Common gastro-intestinal (GI) malignancies are colon cancer, carcinoma rectum and anal canal, pancreatic cancer, cholangiocarcinoma, carcinoma stomach, hepatocellular carcinoma (HCC) and liver metastasis. Other uncommon tumours include gastro-intestinal stromal tumour (GIST), klaskin tumour and neuro-endocrine tumour. Surgery is the treatment option in these tumours. Unfortunately, majority of these tumours are inoperable at presentation and treated with supportive/palliative intent. Majority of these tumours are relatively chemotherapy (CT) resistant. Role of conventional radiation therapy (RT) in gastro-intestinal malignancies are also not well defined in many of these tumours.
- Response rate with delivered dose is not acceptable, and dose escalation is not possible with conventional RT without compromising in critical structure (small intestine, duodenum) tolerance. With modern stereotactic whole body RT (SBRT) higher dose of radiation can be delivered in shorter duration and normal tissue tolerance is respected. SBRT has evolved in recent years and also have promise to improve local control in these relative resistant tumours. Pre-operative and adjuvant RT is established in carcinoma of rectum.
- In recent years, short course RT (hypofractionated RT, 25 Gy/5 Fr) had shown to be equally effective as conventional RT (1.8-2 Gy/Fr) in inoperable rectal cancer. Role of conventional RT in inoperable pancreatic cancer has been argued in the EORTC study. Whereas, short course RT (fractionated radiosurgery) is slowly being accepted as an option to complete RT early, start adjuvant CT at the earliest and also improve quality of life (QOL). In liver metastasis, radiosurgery is a non-invasive alternative to surgery. Higher equivalent radiation dose delivered with radiosurgery there may have comparable survival function in selected patients.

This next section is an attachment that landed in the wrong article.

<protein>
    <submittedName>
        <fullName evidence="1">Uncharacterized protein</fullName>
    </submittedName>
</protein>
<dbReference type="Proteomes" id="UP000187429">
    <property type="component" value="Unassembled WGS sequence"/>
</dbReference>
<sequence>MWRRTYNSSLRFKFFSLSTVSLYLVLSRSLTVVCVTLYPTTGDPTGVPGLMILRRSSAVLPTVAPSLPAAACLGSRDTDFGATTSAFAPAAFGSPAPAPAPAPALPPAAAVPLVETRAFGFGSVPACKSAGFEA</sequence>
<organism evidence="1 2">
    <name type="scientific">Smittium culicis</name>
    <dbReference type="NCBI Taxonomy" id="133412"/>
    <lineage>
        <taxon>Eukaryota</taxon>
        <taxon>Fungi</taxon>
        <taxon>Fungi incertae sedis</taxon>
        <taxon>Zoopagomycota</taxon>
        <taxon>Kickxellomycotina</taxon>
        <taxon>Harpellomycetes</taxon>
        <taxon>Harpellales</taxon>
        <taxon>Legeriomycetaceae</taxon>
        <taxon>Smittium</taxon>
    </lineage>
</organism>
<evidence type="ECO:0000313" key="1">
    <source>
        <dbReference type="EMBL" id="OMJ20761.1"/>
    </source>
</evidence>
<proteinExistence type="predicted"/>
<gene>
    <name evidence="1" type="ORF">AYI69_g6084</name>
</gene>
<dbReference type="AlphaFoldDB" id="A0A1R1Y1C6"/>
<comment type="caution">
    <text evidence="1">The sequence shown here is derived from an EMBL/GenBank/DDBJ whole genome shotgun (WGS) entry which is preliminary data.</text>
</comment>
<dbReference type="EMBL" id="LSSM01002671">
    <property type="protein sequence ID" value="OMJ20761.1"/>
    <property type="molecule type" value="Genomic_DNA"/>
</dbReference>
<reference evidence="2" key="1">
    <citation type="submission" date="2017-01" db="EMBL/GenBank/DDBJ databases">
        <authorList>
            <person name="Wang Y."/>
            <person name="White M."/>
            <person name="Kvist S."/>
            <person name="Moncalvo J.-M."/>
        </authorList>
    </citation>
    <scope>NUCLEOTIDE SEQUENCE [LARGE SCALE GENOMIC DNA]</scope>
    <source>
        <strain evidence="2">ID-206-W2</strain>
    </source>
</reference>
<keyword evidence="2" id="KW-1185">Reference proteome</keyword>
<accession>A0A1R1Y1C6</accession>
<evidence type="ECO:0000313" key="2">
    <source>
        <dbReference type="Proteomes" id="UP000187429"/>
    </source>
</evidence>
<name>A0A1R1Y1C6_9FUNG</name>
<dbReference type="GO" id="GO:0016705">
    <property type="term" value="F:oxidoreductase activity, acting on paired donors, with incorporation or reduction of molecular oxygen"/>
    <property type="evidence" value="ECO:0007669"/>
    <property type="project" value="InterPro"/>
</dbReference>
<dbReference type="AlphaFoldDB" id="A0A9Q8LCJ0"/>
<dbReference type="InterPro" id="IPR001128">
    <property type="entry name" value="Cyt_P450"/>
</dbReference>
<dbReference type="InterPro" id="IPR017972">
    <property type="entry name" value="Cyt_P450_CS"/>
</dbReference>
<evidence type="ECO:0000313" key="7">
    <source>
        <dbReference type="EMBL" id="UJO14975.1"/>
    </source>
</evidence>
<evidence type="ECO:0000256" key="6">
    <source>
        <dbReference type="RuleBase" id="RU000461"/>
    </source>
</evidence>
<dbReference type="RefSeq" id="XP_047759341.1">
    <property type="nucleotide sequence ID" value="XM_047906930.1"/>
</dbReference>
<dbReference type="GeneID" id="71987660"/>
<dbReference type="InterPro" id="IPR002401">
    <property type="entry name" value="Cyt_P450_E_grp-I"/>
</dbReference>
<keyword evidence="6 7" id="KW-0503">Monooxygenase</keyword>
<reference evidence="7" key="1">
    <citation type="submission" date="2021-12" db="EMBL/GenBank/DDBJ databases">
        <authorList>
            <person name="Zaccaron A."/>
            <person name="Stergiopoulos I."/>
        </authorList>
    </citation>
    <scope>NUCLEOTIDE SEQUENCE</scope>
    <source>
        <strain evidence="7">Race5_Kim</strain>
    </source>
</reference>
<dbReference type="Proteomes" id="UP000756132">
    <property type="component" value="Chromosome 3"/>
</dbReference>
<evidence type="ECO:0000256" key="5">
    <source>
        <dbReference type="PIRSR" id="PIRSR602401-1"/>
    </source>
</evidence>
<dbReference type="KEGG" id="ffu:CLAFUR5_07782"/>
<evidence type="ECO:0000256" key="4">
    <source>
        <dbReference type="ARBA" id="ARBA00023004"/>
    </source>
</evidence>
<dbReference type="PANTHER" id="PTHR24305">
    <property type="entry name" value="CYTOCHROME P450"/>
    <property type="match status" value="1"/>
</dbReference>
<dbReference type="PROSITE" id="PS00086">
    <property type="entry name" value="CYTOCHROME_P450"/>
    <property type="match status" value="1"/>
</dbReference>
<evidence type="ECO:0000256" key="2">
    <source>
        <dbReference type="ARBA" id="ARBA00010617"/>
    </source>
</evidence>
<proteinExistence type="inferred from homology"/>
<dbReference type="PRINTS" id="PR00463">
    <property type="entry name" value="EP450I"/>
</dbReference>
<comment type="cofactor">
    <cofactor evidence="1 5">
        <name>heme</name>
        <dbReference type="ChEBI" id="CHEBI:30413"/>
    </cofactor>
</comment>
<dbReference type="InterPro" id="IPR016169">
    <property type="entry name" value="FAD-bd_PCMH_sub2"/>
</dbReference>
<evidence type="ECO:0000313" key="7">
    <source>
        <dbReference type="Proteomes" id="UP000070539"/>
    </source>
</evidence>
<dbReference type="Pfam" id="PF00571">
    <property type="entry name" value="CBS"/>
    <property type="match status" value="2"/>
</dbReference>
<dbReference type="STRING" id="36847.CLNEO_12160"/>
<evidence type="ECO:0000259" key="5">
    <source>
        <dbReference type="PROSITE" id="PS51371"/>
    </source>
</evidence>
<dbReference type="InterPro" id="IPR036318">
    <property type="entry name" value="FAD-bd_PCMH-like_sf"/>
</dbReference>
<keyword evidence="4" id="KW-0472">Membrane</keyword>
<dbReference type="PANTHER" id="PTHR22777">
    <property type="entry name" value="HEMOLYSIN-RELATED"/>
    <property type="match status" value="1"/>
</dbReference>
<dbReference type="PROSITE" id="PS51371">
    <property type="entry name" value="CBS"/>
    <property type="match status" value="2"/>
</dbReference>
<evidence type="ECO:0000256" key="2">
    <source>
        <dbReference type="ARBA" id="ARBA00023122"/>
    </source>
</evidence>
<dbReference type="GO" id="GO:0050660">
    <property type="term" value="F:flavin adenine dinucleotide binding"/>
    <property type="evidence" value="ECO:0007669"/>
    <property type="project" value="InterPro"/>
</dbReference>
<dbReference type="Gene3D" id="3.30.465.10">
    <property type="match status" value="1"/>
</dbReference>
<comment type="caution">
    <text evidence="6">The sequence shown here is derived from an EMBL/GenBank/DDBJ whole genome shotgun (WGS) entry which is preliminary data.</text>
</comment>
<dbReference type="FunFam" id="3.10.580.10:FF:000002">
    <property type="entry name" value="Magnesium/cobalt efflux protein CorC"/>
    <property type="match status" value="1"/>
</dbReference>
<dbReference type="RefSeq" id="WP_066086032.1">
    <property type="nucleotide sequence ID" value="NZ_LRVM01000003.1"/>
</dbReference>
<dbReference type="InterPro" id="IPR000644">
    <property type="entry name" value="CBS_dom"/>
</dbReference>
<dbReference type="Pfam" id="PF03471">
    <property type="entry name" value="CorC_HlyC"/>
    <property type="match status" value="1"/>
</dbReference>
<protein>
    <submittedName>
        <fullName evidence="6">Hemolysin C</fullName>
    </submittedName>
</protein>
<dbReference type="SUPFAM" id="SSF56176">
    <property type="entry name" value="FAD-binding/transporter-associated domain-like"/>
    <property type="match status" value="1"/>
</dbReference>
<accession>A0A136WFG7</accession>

- Radiosurgery is an option in liver tumour close to porta, sub-diaphragmatic location (segment VIII), nodal involvement and in medically inoperable patients. In hepatocellular carcinoma (HCC), fractionated radiosurgery is an option as ‘bridge therapy’ for patients waiting for liver transplant, medically inoperable patients, chemotherapy resistant, post TACE residual and in recurrent HCCs. Radiosurgery is also consider as primary treatment in suitable patients. There is an ongoing multicentric randomized trial comparing chemotherapy and radiosurgery in HCCs.
- In uncommon slow growing tumours such as cholangiocarcinoma, neuro-endocrine tumour and klaskin tumour fractionated radiosurgery have excellent response rate and improve symptoms. In conclusion, modern fractionated stereotactic radiosurgery is an option in many of the GI malignancies improves response rate and also may improve QOL. In coming years with publication of more matured data from randomized and prospective phase II studies the role of radiosurgery will be established. ours , 2) require only thermoplastic mask, no need for invasive frame, 3) has inverse planning system, can spare critical structure, 4) there is a ‘intra-fraction’ correction technology with imaging, 5) there is no need to change the source, hence may be more cost effective and 6) can be used to treat extra-cranial tumours also. CyberKnife has a linear accelerator attached with a robot and is capable of treatment from various coplanar and non-coplanar field arrangements. CyberKnife has sub-millimeter accuracy and unmatched dose distribution.
- The advanced technology behind CyberKnife uses image guidance technology and computer-controlled robotics to deliver and extremely precise dose of radiation to targets, avoiding the surrounding healthy tissue, and adjusting for patient and tumor movement during treatment. In conclusion, CyberKnife is an extension of gammaknife radiosurgery delivery system. This machine has immense promise to treat with short course regimens with high dose and improve local control without increasing toxicities.
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